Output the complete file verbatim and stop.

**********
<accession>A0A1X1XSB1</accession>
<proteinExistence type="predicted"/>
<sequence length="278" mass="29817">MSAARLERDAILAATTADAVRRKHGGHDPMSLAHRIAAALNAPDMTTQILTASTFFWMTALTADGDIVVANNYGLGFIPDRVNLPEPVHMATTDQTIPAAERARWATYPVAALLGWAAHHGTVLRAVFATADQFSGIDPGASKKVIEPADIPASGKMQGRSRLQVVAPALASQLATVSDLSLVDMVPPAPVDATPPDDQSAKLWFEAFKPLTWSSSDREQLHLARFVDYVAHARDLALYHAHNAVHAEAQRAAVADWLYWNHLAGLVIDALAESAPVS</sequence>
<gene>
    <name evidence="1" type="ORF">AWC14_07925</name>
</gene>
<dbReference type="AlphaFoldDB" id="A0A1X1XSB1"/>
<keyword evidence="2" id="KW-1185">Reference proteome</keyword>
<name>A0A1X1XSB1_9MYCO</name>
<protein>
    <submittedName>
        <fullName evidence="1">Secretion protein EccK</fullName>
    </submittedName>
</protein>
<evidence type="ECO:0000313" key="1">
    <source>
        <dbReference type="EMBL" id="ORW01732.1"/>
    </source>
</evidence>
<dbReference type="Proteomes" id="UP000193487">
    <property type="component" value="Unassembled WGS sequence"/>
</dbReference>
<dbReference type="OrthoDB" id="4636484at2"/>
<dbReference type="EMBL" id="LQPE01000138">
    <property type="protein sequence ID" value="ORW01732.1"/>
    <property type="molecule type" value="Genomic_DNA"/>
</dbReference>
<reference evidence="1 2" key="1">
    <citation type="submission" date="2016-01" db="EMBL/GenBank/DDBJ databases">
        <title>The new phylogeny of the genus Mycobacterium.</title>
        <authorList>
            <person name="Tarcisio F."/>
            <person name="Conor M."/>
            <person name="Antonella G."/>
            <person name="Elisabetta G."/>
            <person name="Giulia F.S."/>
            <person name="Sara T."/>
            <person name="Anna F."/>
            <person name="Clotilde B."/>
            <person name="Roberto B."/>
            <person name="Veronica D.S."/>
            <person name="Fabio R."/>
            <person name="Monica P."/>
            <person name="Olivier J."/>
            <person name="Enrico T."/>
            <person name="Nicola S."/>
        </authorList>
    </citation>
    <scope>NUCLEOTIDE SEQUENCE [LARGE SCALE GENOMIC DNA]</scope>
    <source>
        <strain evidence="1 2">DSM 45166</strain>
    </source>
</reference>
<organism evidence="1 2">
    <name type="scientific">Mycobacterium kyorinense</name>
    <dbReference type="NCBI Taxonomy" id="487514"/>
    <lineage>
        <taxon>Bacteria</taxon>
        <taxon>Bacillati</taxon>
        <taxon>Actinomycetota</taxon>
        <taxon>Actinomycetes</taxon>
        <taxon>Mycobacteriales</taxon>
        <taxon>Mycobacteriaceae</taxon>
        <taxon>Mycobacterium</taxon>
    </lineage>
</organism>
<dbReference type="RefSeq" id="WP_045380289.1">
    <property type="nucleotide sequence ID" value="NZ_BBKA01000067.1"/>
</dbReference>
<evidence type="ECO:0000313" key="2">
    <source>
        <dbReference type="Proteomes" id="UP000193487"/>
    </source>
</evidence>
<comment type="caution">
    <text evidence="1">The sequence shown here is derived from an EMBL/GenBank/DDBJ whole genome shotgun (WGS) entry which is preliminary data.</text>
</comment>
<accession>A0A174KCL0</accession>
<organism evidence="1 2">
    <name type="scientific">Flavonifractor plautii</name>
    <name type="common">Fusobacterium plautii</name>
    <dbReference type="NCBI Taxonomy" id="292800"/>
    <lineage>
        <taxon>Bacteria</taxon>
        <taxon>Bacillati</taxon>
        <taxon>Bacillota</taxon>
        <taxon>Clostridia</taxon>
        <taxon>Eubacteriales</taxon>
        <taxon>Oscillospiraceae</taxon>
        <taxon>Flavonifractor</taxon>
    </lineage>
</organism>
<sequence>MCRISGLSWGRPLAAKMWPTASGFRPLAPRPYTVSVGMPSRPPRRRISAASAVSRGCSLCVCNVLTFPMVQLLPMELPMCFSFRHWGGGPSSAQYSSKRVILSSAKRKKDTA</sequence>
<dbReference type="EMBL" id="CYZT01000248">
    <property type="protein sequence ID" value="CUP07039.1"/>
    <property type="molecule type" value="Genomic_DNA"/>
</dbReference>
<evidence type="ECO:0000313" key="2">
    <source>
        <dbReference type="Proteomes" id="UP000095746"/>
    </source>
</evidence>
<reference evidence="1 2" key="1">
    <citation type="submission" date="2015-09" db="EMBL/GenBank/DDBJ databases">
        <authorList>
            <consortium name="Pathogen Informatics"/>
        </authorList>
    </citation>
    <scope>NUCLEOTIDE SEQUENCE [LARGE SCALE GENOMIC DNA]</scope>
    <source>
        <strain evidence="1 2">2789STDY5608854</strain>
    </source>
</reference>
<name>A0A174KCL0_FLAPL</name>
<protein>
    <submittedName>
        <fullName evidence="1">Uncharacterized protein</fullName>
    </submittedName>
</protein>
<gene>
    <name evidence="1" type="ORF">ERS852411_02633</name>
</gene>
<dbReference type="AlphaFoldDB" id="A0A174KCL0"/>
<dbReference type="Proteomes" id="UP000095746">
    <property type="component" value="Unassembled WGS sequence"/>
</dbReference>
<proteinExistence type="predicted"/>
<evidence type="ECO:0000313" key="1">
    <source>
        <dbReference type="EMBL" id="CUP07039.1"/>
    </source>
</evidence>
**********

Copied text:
<accession>A0A1X1XSB1</accession>
<proteinExistence type="predicted"/>
<sequence length="278" mass="29817">MSAARLERDAILAATTADAVRRKHGGHDPMSLAHRIAAALNAPDMTTQILTASTFFWMTALTADGDIVVANNYGLGFIPDRVNLPEPVHMATTDQTIPAAERARWATYPVAALLGWAAHHGTVLRAVFATADQFSGIDPGASKKVIEPADIPASGKMQGRSRLQVVAPALASQLATVSDLSLVDMVPPAPVDATPPDDQSAKLWFEAFKPLTWSSSDREQLHLARFVDYVAHARDLALYHAHNAVHAEAQRAAVADWLYWNHLAGLVIDALAESAPVS</sequence>
<gene>
    <name evidence="1" type="ORF">AWC14_07925</name>
</gene>
<dbReference type="AlphaFoldDB" id="A0A1X1XSB1"/>
<keyword evidence="2" id="KW-1185">Reference proteome</keyword>
<name>A0A1X1XSB1_9MYCO</name>
<protein>
    <submittedName>
        <fullName evidence="1">Secretion protein EccK</fullName>
    </submittedName>
</protein>
<evidence type="ECO:0000313" key="1">
    <source>
        <dbReference type="EMBL" id="ORW01732.1"/>
    </source>
</evidence>
<dbReference type="Proteomes" id="UP000193487">
    <property type="component" value="Unassembled WGS sequence"/>
</dbReference>
<dbReference type="OrthoDB" id="4636484at2"/>
<dbReference type="EMBL" id="LQPE01000138">
    <property type="protein sequence ID" value="ORW01732.1"/>
    <property type="molecule type" value="Genomic_DNA"/>
</dbReference>
<reference evidence="1 2" key="1">
    <citation type="submission" date="2016-01" db="EMBL/GenBank/DDBJ databases">
        <title>The new phylogeny of the genus Mycobacterium.</title>
        <authorList>
            <person name="Tarcisio F."/>
            <person name="Conor M."/>
            <person name="Antonella G."/>
            <person name="Elisabetta G."/>
            <person name="Giulia F.S."/>
            <person name="Sara T."/>
            <person name="Anna F."/>
            <person name="Clotilde B."/>
            <person name="Roberto B."/>
            <person name="Veronica D.S."/>
            <person name="Fabio R."/>
            <person name="Monica P."/>
            <person name="Olivier J."/>
            <person name="Enrico T."/>
            <person name="Nicola S."/>
        </authorList>
    </citation>
    <scope>NUCLEOTIDE SEQUENCE [LARGE SCALE GENOMIC DNA]</scope>
    <source>
        <strain evidence="1 2">DSM 45166</strain>
    </source>
</reference>
<organism evidence="1 2">
    <name type="scientific">Mycobacterium kyorinense</name>
    <dbReference type="NCBI Taxonomy" id="487514"/>
    <lineage>
        <taxon>Bacteria</taxon>
        <taxon>Bacillati</taxon>
        <taxon>Actinomycetota</taxon>
        <taxon>Actinomycetes</taxon>
        <taxon>Mycobacteriales</taxon>
        <taxon>Mycobacteriaceae</taxon>
        <taxon>Mycobacterium</taxon>
    </lineage>
</organism>
<dbReference type="RefSeq" id="WP_045380289.1">
    <property type="nucleotide sequence ID" value="NZ_BBKA01000067.1"/>
</dbReference>
<evidence type="ECO:0000313" key="2">
    <source>
        <dbReference type="Proteomes" id="UP000193487"/>
    </source>
</evidence>
<comment type="caution">
    <text evidence="1">The sequence shown here is derived from an EMBL/GenBank/DDBJ whole genome shotgun (WGS) entry which is preliminary data.</text>
</comment>
<accession>A0A174KCL0</accession>
<organism evidence="1 2">
    <name type="scientific">Flavonifractor plautii</name>
    <name type="common">Fusobacterium plautii</name>
    <dbReference type="NCBI Taxonomy" id="292800"/>
    <lineage>
        <taxon>Bacteria</taxon>
        <taxon>Bacillati</taxon>
        <taxon>Bacillota</taxon>
        <taxon>Clostridia</taxon>
        <taxon>Eubacteriales</taxon>
        <taxon>Oscillospiraceae</taxon>
        <taxon>Flavonifractor</taxon>
    </lineage>
</organism>
<sequence>MCRISGLSWGRPLAAKMWPTASGFRPLAPRPYTVSVGMPSRPPRRRISAASAVSRGCSLCVCNVLTFPMVQLLPMELPMCFSFRHWGGGPSSAQYSSKRVILSSAKRKKDTA</sequence>
<dbReference type="EMBL" id="CYZT01000248">
    <property type="protein sequence ID" value="CUP07039.1"/>
    <property type="molecule type" value="Genomic_DNA"/>
</dbReference>
<evidence type="ECO:0000313" key="2">
    <source>
        <dbReference type="Proteomes" id="UP000095746"/>
    </source>
</evidence>
<reference evidence="1 2" key="1">
    <citation type="submission" date="2015-09" db="EMBL/GenBank/DDBJ databases">
        <authorList>
            <consortium name="Pathogen Informatics"/>
        </authorList>
    </citation>
    <scope>NUCLEOTIDE SEQUENCE [LARGE SCALE GENOMIC DNA]</scope>
    <source>
        <strain evidence="1 2">2789STDY5608854</strain>
    </source>
</reference>
<name>A0A174KCL0_FLAPL</name>
<protein>
    <submittedName>
        <fullName evidence="1">Uncharacterized protein</fullName>
    </submittedName>
</protein>
<gene>
    <name evidence="1" type="ORF">ERS852411_02633</name>
</gene>
<dbReference type="AlphaFoldDB" id="A0A174KCL0"/>
<dbReference type="Proteomes" id="UP000095746">
    <property type="component" value="Unassembled WGS sequence"/>
</dbReference>
<proteinExistence type="predicted"/>
<evidence type="ECO:0000313" key="1">
    <source>
        <dbReference type="EMBL" id="CUP07039.1"/>
    </source>
</evidence>